My son Jake just told me that he wished he had a bike. His friends have gone from riding their skateboards (which Jake has) to riding bikes (which he does not have). I cannot afford a bike – which sucks because I want my son to be able to be a part of the group – to keep up with his friends. But I simply cannot afford it. I have just over $200 for the rest of the month.
Yes, being poor is not always fun. We cannot buy all the latest gadgets, or the best food, or new clothes very often. Going on trips has to be planned out very carefully – and then I have to figure out what I am willing to go without in order to afford the trip. What sacrifices can I make? Do I really need to get new shoes even though mine are falling apart? Instead of a decent haircut at a cheap hair place, I can cut my own. Taking my medication every other day instead of every day will stretch it out. Being chilly in the winter and hot in the summer keeps my power bill lower. Do I need that light on? What is more economical – driving farther to get cheaper groceries or buying groceries in town even though they cost a lot more? Sometimes being poor is a real pain.
But sometimes, being poor isn’t so bad. Being poor has taught me to be more resourceful and creative. I couldn’t afford the new curtains I needed, but I could afford cheap twin sheets from Walmart. A little cutting and sewing and voila, new curtains. To keep rooms warm in the winter without using my furnace all the time, I block off living room doorways with sheets and then use small space heaters in other rooms as needed. I have used dryer lint to block drafty areas. A bunch of large rocks in the back of my car kept me on the road this last winter. When I would ran low on dog food, I made my own with leftover meat and rice.
Being poor has also allowed my kids and me to enjoy being silly together – to see who can stand on their head or balance on a ball the longest. We’ve played volleyball and monkey in the middle in the house with balloons or large bouncy balls. Not too long ago, the boys and I flung a baseball cap at each other to see if we could get it on the other person’s outstretched foot. The kids have had worm races around the house in sleeping bags. We had to make our own entertainment because we could not afford to go out.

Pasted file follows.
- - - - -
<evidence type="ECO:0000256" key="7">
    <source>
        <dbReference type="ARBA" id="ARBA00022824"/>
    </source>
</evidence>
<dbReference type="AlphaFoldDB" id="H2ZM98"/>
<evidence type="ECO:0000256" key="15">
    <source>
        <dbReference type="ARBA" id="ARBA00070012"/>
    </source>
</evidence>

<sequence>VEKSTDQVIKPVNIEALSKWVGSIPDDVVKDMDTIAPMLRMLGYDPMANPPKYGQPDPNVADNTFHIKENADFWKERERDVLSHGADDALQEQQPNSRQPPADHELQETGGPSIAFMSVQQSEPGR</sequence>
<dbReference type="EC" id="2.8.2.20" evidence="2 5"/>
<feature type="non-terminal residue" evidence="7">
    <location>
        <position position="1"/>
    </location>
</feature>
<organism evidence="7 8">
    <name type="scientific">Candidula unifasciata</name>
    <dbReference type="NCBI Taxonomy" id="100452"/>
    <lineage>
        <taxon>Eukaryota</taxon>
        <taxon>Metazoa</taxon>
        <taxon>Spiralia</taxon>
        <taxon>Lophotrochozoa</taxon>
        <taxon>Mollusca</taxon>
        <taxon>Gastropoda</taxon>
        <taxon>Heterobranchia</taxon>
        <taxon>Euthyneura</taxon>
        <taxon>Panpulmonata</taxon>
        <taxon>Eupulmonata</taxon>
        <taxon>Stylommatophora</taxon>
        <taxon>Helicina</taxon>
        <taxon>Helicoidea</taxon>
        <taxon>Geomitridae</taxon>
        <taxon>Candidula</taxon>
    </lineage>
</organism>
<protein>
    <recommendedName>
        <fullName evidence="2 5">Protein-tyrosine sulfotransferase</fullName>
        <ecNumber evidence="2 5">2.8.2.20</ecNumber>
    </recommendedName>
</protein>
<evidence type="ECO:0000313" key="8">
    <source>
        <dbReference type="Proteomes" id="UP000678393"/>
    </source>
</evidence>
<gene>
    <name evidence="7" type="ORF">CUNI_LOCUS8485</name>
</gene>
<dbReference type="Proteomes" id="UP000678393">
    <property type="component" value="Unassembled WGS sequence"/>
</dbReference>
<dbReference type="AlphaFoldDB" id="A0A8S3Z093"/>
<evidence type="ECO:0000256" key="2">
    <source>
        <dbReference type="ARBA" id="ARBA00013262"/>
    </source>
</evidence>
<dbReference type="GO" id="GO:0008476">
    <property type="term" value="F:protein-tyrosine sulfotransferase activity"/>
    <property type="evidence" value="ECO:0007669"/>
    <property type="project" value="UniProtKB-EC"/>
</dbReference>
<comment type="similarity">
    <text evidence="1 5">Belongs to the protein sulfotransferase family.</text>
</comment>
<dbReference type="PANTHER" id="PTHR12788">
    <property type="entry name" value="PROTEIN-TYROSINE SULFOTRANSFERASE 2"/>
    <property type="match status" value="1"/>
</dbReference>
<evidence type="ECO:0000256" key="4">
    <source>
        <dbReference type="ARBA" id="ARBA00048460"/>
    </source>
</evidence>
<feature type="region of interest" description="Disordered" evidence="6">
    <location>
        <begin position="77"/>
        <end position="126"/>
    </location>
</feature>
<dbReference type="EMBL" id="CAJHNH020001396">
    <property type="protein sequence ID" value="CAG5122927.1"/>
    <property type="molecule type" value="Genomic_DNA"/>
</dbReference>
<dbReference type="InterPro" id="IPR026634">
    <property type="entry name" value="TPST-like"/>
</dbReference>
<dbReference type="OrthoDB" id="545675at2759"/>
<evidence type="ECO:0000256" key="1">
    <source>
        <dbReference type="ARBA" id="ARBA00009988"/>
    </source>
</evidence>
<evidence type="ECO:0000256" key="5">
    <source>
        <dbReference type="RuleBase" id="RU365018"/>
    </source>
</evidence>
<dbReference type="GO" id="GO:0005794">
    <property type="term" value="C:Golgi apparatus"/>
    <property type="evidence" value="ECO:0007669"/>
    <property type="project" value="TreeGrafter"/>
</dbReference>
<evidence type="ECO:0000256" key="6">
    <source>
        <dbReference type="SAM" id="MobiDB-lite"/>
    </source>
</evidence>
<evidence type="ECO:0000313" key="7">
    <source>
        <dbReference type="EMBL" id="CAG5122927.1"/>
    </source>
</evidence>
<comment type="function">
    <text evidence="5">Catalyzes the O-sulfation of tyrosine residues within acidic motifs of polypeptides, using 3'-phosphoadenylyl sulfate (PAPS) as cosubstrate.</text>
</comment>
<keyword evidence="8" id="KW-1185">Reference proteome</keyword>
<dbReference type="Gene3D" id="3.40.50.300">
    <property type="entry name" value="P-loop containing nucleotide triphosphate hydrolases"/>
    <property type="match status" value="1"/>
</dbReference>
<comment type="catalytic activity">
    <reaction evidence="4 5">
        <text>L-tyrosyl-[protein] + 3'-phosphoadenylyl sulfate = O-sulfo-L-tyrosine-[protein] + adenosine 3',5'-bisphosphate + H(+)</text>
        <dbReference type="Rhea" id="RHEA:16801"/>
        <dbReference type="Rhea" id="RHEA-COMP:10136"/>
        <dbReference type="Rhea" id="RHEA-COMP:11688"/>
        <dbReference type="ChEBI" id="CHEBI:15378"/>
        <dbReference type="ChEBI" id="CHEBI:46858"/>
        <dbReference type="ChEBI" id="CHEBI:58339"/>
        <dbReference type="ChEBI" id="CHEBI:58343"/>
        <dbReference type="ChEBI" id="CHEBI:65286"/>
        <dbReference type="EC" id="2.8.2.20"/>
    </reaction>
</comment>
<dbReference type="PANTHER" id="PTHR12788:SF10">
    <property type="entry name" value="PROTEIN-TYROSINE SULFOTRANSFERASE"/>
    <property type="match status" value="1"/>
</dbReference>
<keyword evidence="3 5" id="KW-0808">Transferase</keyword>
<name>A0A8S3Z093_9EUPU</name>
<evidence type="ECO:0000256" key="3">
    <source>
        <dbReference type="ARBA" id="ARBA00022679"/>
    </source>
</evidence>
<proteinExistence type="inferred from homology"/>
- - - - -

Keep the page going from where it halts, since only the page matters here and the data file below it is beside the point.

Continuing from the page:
Being poor has also taught me to be grateful for the things that I do have. Have you ever thought about how lucky you are if you can go flip a switch on the wall and have heat? Or if you have decent indoor plumbing? Or even having enough food to feed your kids? I am so thankful to have a car that runs and can get me back and forth to work. Having a warm coat and gloves during the winter is wonderful – even if it is not the most fashionable.
Being poor has also given me many opportunities to trust God completely. I am not saying that people with money do not trust God, but I do think that it is easier to rely more on ourselves and the things that we have when we have more. When I have come up against a difficult time involving money or things that we really truly needed, I have had to let go and let God figure it out – and there is such a peace about that. To know that God has my back is such a wonderful feeling and allows me to feel secure – even when I am in difficult situations. That, I think is the very best thing about being poor.
Of course, I would love to be rich! It would be nice to be able to eat out, to dress more fashionably, to get the things that my kids need without having to check my bank account. Being rich definitely has its advantages. But being poor, has taught me a lot about life and people, about resourcefulness and creativity, about what is important in our lives, the difference between needs and wants, and about the faithfulness of God. I don’t know if those are things I would have learned if I had money throughout my life – if I didn’t have to struggle a bit. So even though being poor can suck big time, it has made me who I am – and that’s not bad.